Previous to the war, American cars were for the most part strictly practical devices, built with simplicity, robustness, ease of manufacture and fitness for purpose in mind, that is, they were made for American customers driving American roads—long, straight, and wide, and frequently unpaved. If our roads weren’t fertile ground for the development of sports cars, Europe most certainly was. Twisty, narrow, mountainous roads, and then as now, more expensive fuel meant that European cars, out of necessity, were generally lighter, smaller, and more efficient—traits even more apparent in the open top roadsters favored by daring young airmen stationed in Britain.
Morgans, Super Swallows, Invictas, and MGs flooded stateside with returning soldiers, their acquired taste for something low, long, and loud not catered to by anything available domestically at the time. They drove them, raced them, and formed clubs—the SCCA, though with roots dating back to the thirties, most famous and influential among them. The glamour of speed and danger, and the sexy rakishness of machines built purely for their pursuit lit the public imagination like fire to a fuse. This new fascination grew exponentially over the years immediately preceding the war, small boutique sports car manufacturers entered and quickly left the foray, unequipped with the resources and business acumen of the big Detroit boys, who by the mid 50s had finally been convinced—there was money to be made, after all.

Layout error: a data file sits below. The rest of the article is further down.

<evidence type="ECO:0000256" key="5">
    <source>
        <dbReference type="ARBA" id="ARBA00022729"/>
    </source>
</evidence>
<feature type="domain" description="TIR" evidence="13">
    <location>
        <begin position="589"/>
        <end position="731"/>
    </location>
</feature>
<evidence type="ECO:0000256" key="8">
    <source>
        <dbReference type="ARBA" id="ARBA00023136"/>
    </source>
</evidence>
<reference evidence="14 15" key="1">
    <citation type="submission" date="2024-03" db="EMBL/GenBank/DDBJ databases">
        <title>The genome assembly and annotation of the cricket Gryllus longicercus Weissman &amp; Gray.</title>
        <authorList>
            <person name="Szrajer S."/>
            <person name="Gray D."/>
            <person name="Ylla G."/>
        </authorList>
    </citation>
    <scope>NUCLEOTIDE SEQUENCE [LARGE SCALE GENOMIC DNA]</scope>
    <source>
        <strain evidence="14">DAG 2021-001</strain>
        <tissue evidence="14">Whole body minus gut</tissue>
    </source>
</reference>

First to market for 1953 was Chevy’s Corvette, followed by Ford with the Thunderbird in ’55. Both cars were unquestionably style icons, but that’s about as far as they went, each encumbered with traditional American build methods, automatic transmissions, and relatively soft suspensions—still, for much of the market that’s all that was needed, and substance took a back seat to style. Of course performance would soon radically improve for the ‘Vette, but to this day it remains the only true icon of the American sports car—Muscle seemed to be much more our specialty, as the innumerable legends born of the 60s Detroit power wars stand in shining, rumbling testament to.
Tire-shredding, pavement-wrecking, big-hearted V8 beasts may never have caught on in Europe like the sports car did here, but then again they put mayo on frites, too—our tastes me not be as “refined”, but they’re arguably more democratic in balance. Down the road from my house is a combination Chevrolet/Lotus dealership, where Z06s and ZR1s rest fender-to-fender with Exiges and Elises—I’ve never been much of a flag-waver, but damned if I don’t recite the pledge of allegiance in my head every time I pass that gorgeous tribute to the melting pot.